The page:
United States Geological Survey, Northern California storms and floods of January 1995
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United States Geological Survey, Northern California storms and floods of January 1995 by Robert W. Meyer

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Published by U.S. Geological Survey in [Reston, Va.] .
Written in English


  • Natural disasters -- California, Northern

Book details:

Edition Notes

Other titlesNorthern California storms and floods of January 1995
SeriesFact sheet -- FS-062-95, Fact sheet (Geological Survey (U.S.)) -- FS-95-062
ContributionsGeological Survey (U.S.)
The Physical Object
Pagination1 sheet
ID Numbers
Open LibraryOL13618793M

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United States Geological Survey, Northern California storms and floods of January (OCoLC) Material Type: Document, Government publication, National government publication, Internet resource: Document Type: Internet Resource, Computer File: All Authors / Contributors: Geological Survey (U.S.) OCLC Number: Notes. USGS Water Use In The United States; Methods of analysis at the U.S. Geological Survey California Water Science Center - Northern California Storms and Floods of January - Links to Projects, Publications and Information for Region 18 - California. Beginning on Decem , and lasting for 45 days, the largest flood in California's recorded history occurred, reaching full flood stage in different areas between January 9–12, The entire Sacramento and San Joaquin valleys . Raymond C. Wilson, "Broad-scale climatic influences on rainfall thresholds for debris flows: Adapting thresholds for northern California to southern California", Storm-Induced Geologic Hazards, Robert A. Larson, James E. Slosson.

The following documentation was taken from: U.S. Geological Survey Water-Resources Investigations Report Nationwide summary of U.S. Geological Survey regional regression equations for estimating magnitude and frequency of floods for ungaged sites, CALIFORNIA. The M and M Ridgecrest earthquake sequence occurred in the eastern California shear zone (ECSZ). The mainshock ruptured the Little Lake fault zone and aftershocks extended from the Garlock fault in the south, to the southern end of the M Owens Valley earthquake rupture in the north. We present data from the Southern California. California is the most geologically diverse and the second most seismically active state in the USA. The California Geological Survey provides scientific products and services about the state's geology, seismology and mineral resources, including their related hazards, that affect the health, safety, and business interests of the people of California. FEMA is the official public source for flood maps for insurance purposes: NOAA is responsible for producing flood forecast maps that combine precipitation data with USGS streamflow data: Flood Inundation Mapper: Shows where flooding might occur over a range of water levels. Only available for a few areas. Flood Event Viewer: Data such as rapid.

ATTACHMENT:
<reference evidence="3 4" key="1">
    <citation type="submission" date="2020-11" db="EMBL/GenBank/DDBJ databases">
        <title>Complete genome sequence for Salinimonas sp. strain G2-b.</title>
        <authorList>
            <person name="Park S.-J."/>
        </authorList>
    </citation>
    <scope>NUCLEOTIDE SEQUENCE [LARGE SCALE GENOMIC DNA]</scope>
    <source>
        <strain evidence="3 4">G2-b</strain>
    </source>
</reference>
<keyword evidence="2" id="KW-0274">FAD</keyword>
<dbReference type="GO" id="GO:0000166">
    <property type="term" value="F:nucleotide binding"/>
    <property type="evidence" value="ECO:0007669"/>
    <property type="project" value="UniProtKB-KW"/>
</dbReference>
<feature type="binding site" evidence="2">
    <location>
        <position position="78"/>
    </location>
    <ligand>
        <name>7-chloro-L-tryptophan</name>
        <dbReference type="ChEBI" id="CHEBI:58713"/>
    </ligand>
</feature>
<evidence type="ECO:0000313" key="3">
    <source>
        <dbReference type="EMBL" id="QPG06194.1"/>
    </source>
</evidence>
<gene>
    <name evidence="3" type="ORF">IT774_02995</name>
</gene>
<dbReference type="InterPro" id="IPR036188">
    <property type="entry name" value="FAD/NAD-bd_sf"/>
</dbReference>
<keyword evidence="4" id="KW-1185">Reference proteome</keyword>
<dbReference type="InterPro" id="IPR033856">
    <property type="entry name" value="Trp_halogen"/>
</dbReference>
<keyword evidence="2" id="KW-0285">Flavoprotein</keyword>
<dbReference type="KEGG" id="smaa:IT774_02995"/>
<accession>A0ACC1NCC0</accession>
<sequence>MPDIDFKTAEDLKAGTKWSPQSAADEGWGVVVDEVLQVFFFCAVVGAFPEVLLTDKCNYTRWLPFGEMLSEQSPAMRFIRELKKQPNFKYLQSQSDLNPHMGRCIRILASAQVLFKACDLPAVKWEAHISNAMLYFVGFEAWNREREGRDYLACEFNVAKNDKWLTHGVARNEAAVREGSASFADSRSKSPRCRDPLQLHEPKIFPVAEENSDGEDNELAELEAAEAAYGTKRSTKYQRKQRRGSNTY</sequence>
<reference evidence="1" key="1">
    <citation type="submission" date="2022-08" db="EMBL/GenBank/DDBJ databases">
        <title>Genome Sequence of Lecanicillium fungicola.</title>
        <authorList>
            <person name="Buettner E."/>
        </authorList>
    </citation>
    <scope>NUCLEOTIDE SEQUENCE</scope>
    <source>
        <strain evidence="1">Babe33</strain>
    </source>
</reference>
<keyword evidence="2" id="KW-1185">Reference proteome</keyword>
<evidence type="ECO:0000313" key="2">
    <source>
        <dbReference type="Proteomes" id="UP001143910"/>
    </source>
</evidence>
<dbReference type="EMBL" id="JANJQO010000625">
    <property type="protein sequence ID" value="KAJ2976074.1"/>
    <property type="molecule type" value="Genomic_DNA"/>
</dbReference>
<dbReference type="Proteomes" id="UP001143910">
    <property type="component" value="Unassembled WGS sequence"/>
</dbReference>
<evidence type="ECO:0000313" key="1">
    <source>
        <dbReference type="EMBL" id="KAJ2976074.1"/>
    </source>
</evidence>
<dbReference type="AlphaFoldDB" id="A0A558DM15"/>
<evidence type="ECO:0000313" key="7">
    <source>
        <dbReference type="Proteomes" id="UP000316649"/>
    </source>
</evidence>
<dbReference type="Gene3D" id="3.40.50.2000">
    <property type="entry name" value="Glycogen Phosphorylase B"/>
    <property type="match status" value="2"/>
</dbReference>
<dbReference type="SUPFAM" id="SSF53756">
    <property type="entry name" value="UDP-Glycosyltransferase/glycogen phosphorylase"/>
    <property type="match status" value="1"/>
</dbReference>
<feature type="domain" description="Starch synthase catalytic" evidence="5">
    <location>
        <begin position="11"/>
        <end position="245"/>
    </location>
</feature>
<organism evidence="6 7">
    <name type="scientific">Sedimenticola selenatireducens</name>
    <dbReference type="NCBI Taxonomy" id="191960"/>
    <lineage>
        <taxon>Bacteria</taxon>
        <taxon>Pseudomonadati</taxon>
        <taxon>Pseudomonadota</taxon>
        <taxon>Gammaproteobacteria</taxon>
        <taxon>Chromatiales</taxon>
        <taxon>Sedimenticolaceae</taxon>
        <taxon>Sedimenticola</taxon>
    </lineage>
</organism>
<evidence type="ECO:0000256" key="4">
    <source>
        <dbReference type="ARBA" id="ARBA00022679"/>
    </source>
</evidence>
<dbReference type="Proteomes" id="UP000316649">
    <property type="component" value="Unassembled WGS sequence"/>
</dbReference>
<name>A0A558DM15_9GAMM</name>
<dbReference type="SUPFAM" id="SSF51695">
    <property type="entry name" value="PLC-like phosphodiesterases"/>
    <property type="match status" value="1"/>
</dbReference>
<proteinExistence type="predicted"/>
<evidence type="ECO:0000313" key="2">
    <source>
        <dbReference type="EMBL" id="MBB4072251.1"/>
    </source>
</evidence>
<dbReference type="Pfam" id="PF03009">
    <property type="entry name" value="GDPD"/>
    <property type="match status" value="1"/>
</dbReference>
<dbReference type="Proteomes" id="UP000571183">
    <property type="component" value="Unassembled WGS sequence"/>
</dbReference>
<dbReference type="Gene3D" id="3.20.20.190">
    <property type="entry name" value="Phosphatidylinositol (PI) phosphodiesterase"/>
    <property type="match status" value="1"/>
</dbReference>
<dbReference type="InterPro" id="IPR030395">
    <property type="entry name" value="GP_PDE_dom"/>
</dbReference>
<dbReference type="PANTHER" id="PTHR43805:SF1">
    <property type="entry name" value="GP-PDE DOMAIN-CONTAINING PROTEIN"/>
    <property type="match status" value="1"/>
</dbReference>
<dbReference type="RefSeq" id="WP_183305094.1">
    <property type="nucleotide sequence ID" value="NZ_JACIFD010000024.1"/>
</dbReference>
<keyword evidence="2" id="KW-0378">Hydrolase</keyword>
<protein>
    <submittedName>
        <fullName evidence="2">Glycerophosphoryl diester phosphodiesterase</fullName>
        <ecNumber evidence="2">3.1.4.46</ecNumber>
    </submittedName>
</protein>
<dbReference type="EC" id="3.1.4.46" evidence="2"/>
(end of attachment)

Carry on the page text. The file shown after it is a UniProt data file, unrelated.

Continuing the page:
U.S. Geological Survey U.S. Department of the Interior Storms and Flooding in California in December and January – a Preliminary Assessment Open-File Report –Author: Charles Parrett, Richard A. Hunrichs. Stream Gaging and Flood Forecasting - U.S. Geological Survey; Updating Flood Maps; Lessons Taught by Floods in the United States of America The Great USA Flood of ; Northern California Storms and Floods of January   As the Midwest and East Coast recover from the icy polar vortex, the West coast is getting slammed by a major pacific storm. California residents are on high alert as severe winds and heavy rains. Every Years, California Endures a Flood of Epic Proportions - And This Could Be It. And the most recent bout of storms in Northern California have left the US Geological Survey team looked at the last 2, years of geological history in California and the Western United States to figure out the frequency of past floods.